Brazil’s historically poor northeast finally gets its boom
Thursday, May 24, 2012
RECIFE, Brazil — The Brazilian state of Pernambuco was once known for its vast plains of parched dirt and roving bandits called cangacos, who robbed from the rich and gave to the poor.
For later generations, escaping the widespread poverty of the northeast customarily meant moving to livelier southeastern cities like Rio de Janeiro and Sao Paulo, though many migrants still ended up living in favelas, or slums.
Today, an economic boom has given locals good reasons to stay put, and large numbers of Brazilians are even making their way north in search of a better life.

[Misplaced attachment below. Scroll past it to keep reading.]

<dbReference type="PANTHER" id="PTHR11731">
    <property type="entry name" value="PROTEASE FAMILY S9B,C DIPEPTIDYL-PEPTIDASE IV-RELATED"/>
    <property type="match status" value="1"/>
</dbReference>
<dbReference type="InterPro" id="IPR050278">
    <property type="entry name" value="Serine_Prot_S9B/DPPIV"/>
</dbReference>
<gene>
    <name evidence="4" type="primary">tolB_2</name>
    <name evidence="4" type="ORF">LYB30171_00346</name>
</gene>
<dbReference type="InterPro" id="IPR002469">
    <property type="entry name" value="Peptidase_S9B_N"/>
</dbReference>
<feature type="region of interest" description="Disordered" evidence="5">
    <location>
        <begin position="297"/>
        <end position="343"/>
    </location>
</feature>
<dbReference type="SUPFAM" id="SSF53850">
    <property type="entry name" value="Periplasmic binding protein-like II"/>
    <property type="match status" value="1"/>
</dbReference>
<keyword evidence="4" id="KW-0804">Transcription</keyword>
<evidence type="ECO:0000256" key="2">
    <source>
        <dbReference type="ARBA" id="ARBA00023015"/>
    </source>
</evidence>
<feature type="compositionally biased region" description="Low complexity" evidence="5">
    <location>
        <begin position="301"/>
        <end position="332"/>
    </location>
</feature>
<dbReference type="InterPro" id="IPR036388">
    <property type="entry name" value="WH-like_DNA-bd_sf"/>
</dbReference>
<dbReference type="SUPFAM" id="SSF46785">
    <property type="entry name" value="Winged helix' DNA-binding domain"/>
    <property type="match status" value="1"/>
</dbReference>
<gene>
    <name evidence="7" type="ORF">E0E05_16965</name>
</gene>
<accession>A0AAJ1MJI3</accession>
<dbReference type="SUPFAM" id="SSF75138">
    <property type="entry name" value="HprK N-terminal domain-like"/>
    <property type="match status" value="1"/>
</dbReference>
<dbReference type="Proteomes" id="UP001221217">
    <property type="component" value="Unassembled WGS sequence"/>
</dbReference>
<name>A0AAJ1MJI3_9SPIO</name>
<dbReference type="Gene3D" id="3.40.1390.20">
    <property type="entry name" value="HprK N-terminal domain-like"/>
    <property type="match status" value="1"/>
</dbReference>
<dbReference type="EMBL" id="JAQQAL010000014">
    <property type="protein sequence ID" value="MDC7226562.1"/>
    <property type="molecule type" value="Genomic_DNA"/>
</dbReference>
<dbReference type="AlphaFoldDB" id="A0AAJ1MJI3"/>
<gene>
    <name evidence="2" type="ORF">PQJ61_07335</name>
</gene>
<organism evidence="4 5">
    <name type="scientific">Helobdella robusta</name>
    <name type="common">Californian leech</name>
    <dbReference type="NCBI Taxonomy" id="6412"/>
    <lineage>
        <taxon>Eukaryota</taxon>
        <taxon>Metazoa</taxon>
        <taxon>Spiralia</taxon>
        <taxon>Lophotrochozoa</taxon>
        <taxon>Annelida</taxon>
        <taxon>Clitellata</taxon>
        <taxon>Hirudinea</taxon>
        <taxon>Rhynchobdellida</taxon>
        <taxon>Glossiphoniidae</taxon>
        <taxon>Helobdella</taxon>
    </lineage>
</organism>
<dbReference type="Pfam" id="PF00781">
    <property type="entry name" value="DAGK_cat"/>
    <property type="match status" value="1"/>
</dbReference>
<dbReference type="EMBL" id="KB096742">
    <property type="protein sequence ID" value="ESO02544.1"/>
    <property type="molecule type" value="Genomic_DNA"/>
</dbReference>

The area around Recife, the capital of Pernambuco, has benefited from huge government and business investments such as the expansion of the port of Suape, a new shipyard and an oil refinery project. Government aid has also helped struggling families improve their lives, which has lessened the need to move elsewhere.
- Impact Assessment